Opening the road to electrification is not as simple as the flick of a switch
Energy companies, the auto industry and businesses need to advance together, supported by government.
We can’t deny the inevitable. Bloomberg predicts that by 2040, 67% of new car sales in Europe will be electric, with estimates that the majority of vehicles on the road globally could be electric vehicles (EVs) shortly thereafter. We know the ultimate destination, but a range of players need to come together for us to get there.
Opening the road to electrification is not as simple as the flick of a switch. Everybody from national governments and multinational businesses to local councils, local employers and consumers must play their part. There is opportunity for all, but only if collaboration is the engine that drives everything. In this global EV effort, coordination is key.
Open for business
Support for EVs is an opportunity for businesses to gain competitive advantage by showing they are ethical, progressive and innovative. With low running costs, exemption from the London Congestion Charge and the lowest benefit-in-kind (BIK) tax rate offered for them, EVs could even become the company car of choice. The plug-in car grant provides 35% towards the purchase price, up to a maximum of £4,500, while the plug-in van grant provides 20% towards the purchase price, up to a maximum of £8,000. Incentives are ready to be seized on by those looking to cater to the future workforce.
However, as the number of EVs increases, the sentiment that businesses that adopt are progressive will disappear. Once the tipping point occurs, customer and employee charging becomes an expectation to the point where its absence will become a liability. Businesses need to push now to win long-term.
Renewing the energy market
This is also the case in the energy market. The reputation of energy companies has taken a continued hit over the past decade, with calls for bills to be capped, headlines each year on the winter fuel crises and the non-renewable energy links to pollution and climate change. The globalisation of e-mobility is a chance for these organisations to recast relationships with customers, gain competitive advantage and reinvent themselves as an innovative and progressive force for good.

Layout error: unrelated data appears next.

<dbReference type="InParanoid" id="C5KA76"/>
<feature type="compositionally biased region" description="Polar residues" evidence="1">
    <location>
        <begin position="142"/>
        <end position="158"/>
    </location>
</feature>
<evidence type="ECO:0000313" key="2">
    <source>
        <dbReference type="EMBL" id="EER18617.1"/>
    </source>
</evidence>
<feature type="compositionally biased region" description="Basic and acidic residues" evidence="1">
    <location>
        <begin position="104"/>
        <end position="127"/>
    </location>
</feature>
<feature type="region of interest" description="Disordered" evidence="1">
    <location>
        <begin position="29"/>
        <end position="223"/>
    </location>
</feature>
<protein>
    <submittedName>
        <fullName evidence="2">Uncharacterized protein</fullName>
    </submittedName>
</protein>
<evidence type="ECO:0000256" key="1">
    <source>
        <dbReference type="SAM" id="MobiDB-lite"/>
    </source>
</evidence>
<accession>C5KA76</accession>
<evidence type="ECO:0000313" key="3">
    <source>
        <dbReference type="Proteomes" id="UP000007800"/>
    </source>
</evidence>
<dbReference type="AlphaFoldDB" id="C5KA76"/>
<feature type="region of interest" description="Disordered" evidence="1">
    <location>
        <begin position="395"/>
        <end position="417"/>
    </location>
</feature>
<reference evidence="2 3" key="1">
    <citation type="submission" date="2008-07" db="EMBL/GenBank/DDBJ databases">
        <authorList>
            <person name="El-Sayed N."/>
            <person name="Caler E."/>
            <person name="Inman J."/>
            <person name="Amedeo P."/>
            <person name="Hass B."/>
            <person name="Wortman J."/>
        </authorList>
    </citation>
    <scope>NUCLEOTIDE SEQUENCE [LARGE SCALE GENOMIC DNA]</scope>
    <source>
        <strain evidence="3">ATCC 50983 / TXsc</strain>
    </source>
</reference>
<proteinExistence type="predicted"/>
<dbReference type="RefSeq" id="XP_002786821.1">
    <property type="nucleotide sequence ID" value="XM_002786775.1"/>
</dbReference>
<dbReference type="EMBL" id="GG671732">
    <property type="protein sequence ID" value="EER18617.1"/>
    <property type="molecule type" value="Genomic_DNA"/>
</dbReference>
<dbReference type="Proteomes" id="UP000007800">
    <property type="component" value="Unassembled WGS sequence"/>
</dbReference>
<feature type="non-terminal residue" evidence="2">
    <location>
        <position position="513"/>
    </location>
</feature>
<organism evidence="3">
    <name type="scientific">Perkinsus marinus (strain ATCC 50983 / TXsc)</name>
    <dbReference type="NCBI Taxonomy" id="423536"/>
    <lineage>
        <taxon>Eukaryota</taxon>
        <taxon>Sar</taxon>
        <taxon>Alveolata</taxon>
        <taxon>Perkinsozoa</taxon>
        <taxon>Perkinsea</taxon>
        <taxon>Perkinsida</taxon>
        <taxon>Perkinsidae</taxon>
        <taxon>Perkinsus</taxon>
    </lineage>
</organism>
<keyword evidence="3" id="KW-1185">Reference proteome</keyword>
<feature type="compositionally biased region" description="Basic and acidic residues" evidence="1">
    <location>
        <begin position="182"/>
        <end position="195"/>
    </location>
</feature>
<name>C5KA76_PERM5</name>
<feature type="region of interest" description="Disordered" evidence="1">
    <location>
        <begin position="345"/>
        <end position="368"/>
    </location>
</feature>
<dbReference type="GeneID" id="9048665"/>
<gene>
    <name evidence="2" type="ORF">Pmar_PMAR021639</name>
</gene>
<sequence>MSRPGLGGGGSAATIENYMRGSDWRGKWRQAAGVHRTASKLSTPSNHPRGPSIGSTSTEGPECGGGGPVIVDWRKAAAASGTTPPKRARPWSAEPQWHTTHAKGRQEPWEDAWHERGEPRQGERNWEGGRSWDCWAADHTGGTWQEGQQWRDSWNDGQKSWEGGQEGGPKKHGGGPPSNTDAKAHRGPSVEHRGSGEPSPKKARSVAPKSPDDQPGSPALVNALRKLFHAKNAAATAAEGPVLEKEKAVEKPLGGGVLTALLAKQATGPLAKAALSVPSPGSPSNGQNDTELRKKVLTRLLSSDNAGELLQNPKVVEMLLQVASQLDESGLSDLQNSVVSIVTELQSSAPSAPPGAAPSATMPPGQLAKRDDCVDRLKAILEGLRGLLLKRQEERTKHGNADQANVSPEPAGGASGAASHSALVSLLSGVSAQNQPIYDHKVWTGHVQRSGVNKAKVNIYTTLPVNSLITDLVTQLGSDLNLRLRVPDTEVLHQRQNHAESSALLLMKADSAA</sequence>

The faster that energy companies can embrace a smart and customer-centric approach to e-mobility, the better relationships they can build with customers – especially those worried about the environment. This can take the form of smart programmes that encourage electrification, while ensuring local control.
There’s a growing need for charging infrastructure to support the rising number of EVs on the roads, with sales of electric vehicles in the UK surging by 35% in 2017 – as diesel car sales continue to plummet.
Electrification offers city planners and local authorities have the biggest opportunity in decades to rethink urban spaces and improve the quality of life for residents, while also attracting businesses, talent and tourism.
Planners should balance short-term gains and long-term aims, embracing e-mobility to meet existing air quality targets and improve living standards, while also seeing it as a chance to completely reimagine towns and cities. For example, as car ownership declines, parking spaces risk becoming redundant, so there’s an opportunity to utilise space. It truly is a chance to use the reset button, take a step back and think about what it is society should get from the space it operates in.
Manufacturing the future
Automakers are looking beyond the short-term to truly embrace electrification today, in order to lead the way tomorrow.
Electrification is an opportunity for auto companies to evolve business models. Sure, brand loyalty and pride of ownership will still be relevant to the future of the automotive industry, but manufacturers need to redesign these principles and understand how they can be applied to the industry’s future-state, changing customer expectations, and the evolving perception of mobility.
The EV market doesn’t need to be a fractured world where hyper-competitiveness slows progress. The intention to move to e-mobility is there, and it requires everyone involved to continue pushing each other towards the ultimate destination.
For a shared EV future, we need a shared journey that puts everyone in the driving seat.
Chris Burghardt is European managing director at ChargePoint